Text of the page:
ML: With all the federal judges in North Dakota?
Udoibok: Yes. There were allegations that my client wanted to harm a sitting federal judge, the public defender and the prosecutor. You can see why the entire panel would be conflicted. The 8th Circuit appointed Judge Tunheim.
ML: This was a criminal case?
ML: How did it go?
Udoibok: How do you expect it went? He was convicted.
ML: Have you, in the course of your career, been fairly stable and predictable, to the extent one can be, in trying cases, or have you been trying fewer cases as the years have gone by.
Udoibok: I think I’m trying less over time.
ML: Do you think that’s a function of your better lawyering? Is it that the cost of litigation or maybe the uncertainty of litigation has gone up? What are your thoughts on that?
Udoibok: I think I’m trying less civil cases because in criminal cases the stakes are usually so high you can’t afford not to try the case. The offers you’re given are usually high jail terms. With civil cases, the cost of litigation and the risk of the outcome compel resolutions on both sides, I think. Then again there are cases that normally would not go to trial that I am trying. Case in point was an employment case that I tried a year or two ago before Judge Frank. Nonetheless, there’s no reason that the case should have gone to trial. The defense attorney, either he didn’t do the analysis properly or failed on the empathy issue or couldn’t see why I would have brought the case.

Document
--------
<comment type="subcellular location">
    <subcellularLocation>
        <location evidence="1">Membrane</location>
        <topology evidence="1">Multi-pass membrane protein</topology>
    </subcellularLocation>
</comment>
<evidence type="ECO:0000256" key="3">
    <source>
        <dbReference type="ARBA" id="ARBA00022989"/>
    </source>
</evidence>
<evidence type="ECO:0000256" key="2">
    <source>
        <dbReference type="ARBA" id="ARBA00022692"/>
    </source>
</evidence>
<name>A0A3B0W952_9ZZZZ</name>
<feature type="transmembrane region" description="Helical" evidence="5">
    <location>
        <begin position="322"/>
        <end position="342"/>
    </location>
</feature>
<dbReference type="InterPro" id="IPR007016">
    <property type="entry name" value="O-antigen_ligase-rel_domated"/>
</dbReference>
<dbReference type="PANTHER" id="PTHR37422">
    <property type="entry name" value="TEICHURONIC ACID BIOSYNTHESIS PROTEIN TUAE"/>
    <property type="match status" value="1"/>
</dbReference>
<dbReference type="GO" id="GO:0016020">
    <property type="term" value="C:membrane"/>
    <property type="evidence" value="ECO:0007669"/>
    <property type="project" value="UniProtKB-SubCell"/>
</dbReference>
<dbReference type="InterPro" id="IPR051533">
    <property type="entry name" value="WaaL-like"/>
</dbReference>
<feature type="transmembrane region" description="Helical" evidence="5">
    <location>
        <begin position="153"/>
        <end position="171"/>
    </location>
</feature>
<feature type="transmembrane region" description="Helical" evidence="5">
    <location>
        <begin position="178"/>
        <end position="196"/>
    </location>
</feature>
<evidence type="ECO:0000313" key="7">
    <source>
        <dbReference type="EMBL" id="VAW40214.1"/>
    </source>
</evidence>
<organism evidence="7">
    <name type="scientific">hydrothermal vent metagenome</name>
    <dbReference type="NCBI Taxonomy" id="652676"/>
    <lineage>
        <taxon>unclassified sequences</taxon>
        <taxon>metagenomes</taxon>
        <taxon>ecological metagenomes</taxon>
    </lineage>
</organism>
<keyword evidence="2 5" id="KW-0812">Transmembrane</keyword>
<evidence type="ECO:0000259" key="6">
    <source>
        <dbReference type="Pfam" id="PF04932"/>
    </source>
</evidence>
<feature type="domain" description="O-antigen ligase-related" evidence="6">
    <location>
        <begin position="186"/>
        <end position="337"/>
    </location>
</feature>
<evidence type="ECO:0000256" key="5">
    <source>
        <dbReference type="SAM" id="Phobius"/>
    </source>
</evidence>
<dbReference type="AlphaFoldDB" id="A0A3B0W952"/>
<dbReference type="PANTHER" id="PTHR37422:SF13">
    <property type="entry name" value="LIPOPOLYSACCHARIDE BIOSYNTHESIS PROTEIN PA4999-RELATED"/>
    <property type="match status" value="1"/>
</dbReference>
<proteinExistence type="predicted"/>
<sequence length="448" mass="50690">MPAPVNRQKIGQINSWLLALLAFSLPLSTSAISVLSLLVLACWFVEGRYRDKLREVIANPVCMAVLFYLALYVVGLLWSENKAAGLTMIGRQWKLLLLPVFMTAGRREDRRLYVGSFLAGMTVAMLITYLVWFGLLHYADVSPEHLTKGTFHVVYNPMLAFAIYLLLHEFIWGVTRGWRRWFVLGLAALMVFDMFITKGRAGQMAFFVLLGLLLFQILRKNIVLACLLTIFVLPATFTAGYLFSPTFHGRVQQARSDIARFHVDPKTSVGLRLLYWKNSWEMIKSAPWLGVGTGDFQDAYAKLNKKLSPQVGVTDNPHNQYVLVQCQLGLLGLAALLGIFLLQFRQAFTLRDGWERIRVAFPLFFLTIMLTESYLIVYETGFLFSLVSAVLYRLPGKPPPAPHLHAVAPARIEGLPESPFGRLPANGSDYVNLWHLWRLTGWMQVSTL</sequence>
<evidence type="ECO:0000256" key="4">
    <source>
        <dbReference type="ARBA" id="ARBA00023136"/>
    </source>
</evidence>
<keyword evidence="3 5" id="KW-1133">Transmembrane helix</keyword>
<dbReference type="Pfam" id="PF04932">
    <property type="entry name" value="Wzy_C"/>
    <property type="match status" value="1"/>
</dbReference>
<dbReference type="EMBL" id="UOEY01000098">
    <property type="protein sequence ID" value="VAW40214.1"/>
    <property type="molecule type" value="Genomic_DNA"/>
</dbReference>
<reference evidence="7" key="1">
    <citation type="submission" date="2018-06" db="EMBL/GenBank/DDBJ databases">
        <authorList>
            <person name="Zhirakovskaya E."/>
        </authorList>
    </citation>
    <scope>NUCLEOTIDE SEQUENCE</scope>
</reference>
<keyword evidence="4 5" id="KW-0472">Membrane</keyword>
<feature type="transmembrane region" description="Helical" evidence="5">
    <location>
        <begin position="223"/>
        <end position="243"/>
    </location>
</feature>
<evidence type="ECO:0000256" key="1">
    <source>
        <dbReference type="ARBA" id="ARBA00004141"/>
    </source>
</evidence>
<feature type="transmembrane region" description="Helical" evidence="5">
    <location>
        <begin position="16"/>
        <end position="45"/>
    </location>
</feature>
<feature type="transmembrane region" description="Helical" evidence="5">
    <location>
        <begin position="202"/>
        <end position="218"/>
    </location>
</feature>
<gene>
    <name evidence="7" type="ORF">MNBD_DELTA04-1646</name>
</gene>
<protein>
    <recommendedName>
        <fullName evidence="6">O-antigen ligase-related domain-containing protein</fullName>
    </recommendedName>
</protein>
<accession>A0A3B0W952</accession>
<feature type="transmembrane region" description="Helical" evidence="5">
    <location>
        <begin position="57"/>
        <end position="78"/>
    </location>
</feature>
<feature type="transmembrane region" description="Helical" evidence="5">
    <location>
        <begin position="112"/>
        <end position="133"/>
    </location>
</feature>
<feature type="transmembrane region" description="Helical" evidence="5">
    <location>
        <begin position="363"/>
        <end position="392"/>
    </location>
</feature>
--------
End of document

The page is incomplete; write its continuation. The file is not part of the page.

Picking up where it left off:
ML: Did you say that was an employment case?
Udoibok: Yes. We got a plaintiff verdict at a substantial cost to the defense. I was asking for about 10% of what the jury ended up giving us. At that point, I couldn’t get to him. I didn’t get along with this lawyer. He was a terrible person. I like to say that…I’m just kidding.
ML: Do you do any mentoring work with younger lawyers?
Udoibok: I do. But I don’t have a system of getting them.
ML: It’s happenstance if somebody reaches out to you?
ML: What would you say to someone thinking about law school right now?